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Composting Cat Poop: How Long It Takes & More

Composting is an environmentally friendly practice that recycles food and other organic waste, such as biodegradable cat litter, into fertilizer. Compost is rich in nutrients that can be used for gardening and agriculture.

Cat litter ends up in landfills, so you can save space and create a rich fertilizer with your cat waste and litter in compost. It is a little more challenging than composting other materials, however.

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Can You Compost Cat Poop & Cat Litter?

Cat poop can be composted, but not all cat litter is biodegradable and appropriate for composting. It’s important to only compost biodegradable cat litter that’s free of additives, so no clay litter or plant-based litter that has chemical additives.

So, what types of cat litter can you use? Any biodegradable, plant-based cat litter with no additives can be composted, including grass, corn, wood, paper, wheat, tofu, or walnut. Clay or crystal litters can’t be composted.

Precautions for Composting Cat Poop & Cat Litter

Composting your cat’s waste is safe when done correctly and a good choice for the environment, but you do need to take some precautions.

Cat poop contains pathogens and parasites, including Toxoplasma gondii. Compost heats up the organic material, but it doesn’t reach high enough temperatures (165°F) to kill Toxoplasma gondii. If you choose to compost cat waste, make sure you don’t use the resulting fertilizer on or near edible plants.

You should also only compost outdoors and in an area with plenty of space. Avoid putting your compost pile near structures, such as buildings or sheds, and water sources like streams or wetlands. You should also consider the impact on your neighbors since compost can create odors.

Another consideration is the season or climate. The composting process stops when temperatures dip below 40°F, so if you live in a cooler climate, you can’t compost. If this is only a problem in winter, you can compost during the warm seasons of spring and summer.

You need to check your local ordinances as well. Some cities and municipalities have regulations regarding composting. Be sure to check with your local authorities before starting to compost.

Finally, keep children and pets away from your compost pile. If necessary, put up a screened fence to protect it. You should always wash your clothes and hands thoroughly after composting. People with a compromised immune system or pregnant women should not compost cat litter or waste.

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Image Credit: SURKED, Shutterstock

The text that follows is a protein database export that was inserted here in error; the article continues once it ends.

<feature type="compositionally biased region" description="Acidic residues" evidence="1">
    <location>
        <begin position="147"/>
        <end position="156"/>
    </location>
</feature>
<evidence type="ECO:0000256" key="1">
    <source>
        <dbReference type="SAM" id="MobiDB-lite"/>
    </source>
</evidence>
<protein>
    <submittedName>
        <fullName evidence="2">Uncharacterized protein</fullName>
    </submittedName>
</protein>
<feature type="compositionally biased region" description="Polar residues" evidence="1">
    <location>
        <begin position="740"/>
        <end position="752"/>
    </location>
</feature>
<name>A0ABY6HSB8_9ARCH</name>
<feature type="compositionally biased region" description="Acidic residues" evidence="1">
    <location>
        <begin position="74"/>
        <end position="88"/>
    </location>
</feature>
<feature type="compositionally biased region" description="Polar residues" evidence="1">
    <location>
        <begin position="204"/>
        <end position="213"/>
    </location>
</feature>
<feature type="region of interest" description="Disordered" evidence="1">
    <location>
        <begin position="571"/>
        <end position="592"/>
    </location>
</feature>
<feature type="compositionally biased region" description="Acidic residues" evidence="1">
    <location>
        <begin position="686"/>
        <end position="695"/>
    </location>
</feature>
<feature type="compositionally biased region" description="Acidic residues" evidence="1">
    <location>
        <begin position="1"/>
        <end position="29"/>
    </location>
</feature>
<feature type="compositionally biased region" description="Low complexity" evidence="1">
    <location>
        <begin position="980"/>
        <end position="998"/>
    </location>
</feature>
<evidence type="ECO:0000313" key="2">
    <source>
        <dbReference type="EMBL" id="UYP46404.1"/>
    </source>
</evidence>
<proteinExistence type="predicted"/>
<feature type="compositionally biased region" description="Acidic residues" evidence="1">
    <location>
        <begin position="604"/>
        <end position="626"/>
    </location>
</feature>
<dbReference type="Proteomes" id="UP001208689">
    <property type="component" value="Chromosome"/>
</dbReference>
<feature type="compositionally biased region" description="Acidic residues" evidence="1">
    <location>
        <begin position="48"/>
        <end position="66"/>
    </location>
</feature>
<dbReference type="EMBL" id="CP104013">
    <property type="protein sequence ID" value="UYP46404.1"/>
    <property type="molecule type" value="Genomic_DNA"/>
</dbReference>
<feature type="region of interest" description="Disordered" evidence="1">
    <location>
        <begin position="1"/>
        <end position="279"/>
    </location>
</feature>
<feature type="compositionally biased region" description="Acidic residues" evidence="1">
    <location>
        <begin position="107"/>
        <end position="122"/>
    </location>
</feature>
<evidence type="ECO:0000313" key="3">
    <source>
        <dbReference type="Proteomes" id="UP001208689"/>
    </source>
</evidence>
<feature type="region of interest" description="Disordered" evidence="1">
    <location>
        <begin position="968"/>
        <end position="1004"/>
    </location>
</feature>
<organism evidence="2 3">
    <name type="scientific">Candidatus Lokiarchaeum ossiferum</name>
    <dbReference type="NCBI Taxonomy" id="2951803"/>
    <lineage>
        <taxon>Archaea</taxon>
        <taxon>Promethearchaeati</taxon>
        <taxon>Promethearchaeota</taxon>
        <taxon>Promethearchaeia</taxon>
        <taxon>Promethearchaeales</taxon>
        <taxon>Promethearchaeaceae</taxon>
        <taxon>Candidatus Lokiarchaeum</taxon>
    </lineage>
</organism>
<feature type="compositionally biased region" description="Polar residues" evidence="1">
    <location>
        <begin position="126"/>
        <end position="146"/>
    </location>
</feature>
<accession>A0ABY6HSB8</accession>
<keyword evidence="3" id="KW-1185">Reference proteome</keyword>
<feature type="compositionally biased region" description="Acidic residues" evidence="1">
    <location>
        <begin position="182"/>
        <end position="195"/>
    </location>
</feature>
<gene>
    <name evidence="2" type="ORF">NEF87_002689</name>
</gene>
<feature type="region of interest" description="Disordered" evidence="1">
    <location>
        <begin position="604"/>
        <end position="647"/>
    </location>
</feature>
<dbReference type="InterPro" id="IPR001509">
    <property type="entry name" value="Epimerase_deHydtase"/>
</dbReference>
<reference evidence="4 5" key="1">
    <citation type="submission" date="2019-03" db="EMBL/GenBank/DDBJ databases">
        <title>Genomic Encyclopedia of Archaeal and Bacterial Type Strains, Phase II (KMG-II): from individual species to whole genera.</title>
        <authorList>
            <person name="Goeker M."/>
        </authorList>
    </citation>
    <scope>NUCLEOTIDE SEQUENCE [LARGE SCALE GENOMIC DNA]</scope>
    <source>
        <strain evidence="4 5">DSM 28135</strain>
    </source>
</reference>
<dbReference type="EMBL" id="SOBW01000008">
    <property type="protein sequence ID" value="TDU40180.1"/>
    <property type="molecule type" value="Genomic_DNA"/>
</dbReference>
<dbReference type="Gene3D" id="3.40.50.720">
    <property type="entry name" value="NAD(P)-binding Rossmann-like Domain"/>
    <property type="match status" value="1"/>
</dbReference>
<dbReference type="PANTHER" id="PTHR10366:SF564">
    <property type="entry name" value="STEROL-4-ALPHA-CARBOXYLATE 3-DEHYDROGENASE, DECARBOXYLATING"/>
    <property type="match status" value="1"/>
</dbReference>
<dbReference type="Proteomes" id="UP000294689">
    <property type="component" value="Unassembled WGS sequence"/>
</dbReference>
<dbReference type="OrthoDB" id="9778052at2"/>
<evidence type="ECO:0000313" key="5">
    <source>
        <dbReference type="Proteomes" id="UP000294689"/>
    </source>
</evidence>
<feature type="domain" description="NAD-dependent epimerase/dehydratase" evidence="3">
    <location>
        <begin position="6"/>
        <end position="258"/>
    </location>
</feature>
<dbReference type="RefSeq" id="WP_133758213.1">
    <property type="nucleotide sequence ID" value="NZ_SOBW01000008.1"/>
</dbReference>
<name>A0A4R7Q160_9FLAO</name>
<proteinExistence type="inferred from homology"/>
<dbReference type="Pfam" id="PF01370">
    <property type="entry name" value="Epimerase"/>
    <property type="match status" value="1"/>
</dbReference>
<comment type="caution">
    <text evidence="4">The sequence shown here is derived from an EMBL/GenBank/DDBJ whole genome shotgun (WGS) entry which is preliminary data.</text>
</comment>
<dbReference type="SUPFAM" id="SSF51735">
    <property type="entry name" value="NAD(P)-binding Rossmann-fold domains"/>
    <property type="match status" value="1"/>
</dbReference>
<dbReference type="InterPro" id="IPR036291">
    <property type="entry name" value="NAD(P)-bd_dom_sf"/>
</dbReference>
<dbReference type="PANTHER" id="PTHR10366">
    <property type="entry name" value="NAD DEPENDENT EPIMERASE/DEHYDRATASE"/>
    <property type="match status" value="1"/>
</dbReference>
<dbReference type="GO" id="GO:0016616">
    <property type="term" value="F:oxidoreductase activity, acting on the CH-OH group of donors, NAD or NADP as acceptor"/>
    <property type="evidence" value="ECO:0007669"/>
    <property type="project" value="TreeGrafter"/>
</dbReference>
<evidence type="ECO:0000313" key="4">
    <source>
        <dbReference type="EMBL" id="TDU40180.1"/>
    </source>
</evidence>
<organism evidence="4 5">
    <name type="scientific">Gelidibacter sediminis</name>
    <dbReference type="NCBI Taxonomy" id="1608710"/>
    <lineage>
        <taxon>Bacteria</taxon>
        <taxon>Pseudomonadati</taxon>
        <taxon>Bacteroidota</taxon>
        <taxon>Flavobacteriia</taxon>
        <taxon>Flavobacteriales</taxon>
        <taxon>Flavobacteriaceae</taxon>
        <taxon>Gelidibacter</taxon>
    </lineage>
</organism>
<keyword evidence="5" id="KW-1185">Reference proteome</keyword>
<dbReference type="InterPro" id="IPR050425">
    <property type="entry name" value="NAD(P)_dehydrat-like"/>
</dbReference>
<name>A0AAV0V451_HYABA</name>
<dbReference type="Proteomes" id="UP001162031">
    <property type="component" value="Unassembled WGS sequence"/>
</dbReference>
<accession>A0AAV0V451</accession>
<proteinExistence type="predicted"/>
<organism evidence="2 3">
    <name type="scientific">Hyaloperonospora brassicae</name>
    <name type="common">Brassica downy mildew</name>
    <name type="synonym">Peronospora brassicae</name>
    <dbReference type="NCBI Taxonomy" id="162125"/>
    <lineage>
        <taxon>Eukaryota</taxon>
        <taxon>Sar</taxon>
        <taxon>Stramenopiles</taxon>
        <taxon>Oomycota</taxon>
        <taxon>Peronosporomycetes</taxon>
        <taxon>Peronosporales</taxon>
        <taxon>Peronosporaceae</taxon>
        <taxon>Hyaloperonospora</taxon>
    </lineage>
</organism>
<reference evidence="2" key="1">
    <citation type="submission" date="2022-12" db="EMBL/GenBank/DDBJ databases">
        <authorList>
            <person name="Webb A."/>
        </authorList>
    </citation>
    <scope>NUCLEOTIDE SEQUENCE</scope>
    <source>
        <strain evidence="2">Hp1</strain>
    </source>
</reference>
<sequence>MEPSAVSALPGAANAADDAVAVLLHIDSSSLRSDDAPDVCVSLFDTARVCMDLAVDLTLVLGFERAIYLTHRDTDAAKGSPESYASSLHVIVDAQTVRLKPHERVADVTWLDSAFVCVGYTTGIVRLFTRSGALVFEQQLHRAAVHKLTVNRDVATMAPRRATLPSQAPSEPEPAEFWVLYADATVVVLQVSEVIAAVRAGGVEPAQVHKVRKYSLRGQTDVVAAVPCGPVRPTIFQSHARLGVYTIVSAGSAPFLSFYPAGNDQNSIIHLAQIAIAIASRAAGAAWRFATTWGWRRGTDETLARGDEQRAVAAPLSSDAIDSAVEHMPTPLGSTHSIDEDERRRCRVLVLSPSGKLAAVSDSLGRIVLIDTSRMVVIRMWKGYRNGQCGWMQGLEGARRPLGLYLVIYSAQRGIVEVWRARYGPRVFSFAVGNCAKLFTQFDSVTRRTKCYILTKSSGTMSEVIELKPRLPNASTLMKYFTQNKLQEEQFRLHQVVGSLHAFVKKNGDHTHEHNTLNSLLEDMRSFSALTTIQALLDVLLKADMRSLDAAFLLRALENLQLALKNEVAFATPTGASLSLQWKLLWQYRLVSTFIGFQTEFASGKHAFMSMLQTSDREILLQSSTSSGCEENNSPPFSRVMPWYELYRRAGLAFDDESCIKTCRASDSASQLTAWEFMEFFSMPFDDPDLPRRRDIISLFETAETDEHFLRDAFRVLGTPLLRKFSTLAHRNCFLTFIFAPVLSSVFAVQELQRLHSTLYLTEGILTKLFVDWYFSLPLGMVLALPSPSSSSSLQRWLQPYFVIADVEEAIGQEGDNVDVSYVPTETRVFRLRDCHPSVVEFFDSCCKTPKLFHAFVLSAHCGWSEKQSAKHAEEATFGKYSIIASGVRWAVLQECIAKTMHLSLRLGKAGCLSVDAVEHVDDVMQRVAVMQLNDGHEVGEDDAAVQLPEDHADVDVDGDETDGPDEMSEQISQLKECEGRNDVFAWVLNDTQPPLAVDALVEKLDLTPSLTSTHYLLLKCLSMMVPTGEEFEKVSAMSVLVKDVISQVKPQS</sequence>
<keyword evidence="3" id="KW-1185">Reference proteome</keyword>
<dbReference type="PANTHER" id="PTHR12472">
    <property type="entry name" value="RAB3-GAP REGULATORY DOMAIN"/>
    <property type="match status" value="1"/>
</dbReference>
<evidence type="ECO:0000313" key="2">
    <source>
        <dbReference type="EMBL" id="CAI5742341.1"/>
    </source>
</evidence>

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How to Compost Cat Litter

Composting cat litter is similar to composting other organic materials. You can compost on bare earth or in a compost bin, depending on your needs. Bare earth allows organisms to aerate your compost pile, while a compost bin keeps your compost contained.

Composting needs carbon, nitrogen, oxygen, and water. Successfully composting involves balancing the carbon and nitrogen while allowing the pile to get plenty of oxygen and moisture.

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Image Credit: Antranias, Pixabay

Carbon Sources

Carbon sources are your brown materials, such as dried leaves, eggshells, straw, and biodegradable cat litter. Avoid using materials treated with pesticides or materials that may contain weed seeds.

Nitrogen Sources

Nitrogen sources are your green materials, such as food scraps, lawn clippings, cat poop, and green leaves. These provide the organisms that oxidize carbon.

All you have to do to compost cat litter is add to the appropriate compost layers. Regardless of the specific ingredients, compost includes alternating layers of carbon and nitrogen sources.

Start with a base of topsoil, sawdust, or dried leaves. Then, alternate even layers of brown and green materials. It may be small at first, but you can add materials as you go.

Store brown materials in a dry spot in your yard and keep greens in a container until you build enough up. Keep your cat waste separate in an airtight container. When you have a good stockpile, you can add alternating layers a few inches thick. The pile should always be topped with brown material.

Dried brown materials add air circulation to the pile, but you’ll need to turn your pile with a shovel every few weeks to aerate it. Depending on how dry your climate is, you may need to lightly water the pile as well. Avoid soaking it, and if you live in an area with heavy rainfall, cover your compost pile to keep it from getting too wet.

Once your compost is dark and soil-like, with a rich and earthy smell, the original contents have broken down, and it’s ready for fertilization.

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How Long Does Composting Take?

The time composting takes will depend on the size of your compost pile, the materials you’ve used, and your climate. Most compost will be ready to fertilize in three to six months, but compost with cat waste may need to cure for a year or 18 months before it’s ready.

Don’t be overly eager to use your compost pile. If you try to use the compost before it’s fully cured, it can be harmful to plants and can cause illness for you. Be patient!

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Composting cat poop and biodegradable cat litter is a great way to enrich your compost pile and dispose of cat waste in an eco-friendly way. This not only sends less waste to landfills, but it enriches your plants with a nutrient-dense fertilizer.

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Featured Image Credit: Free Photos, Pixabay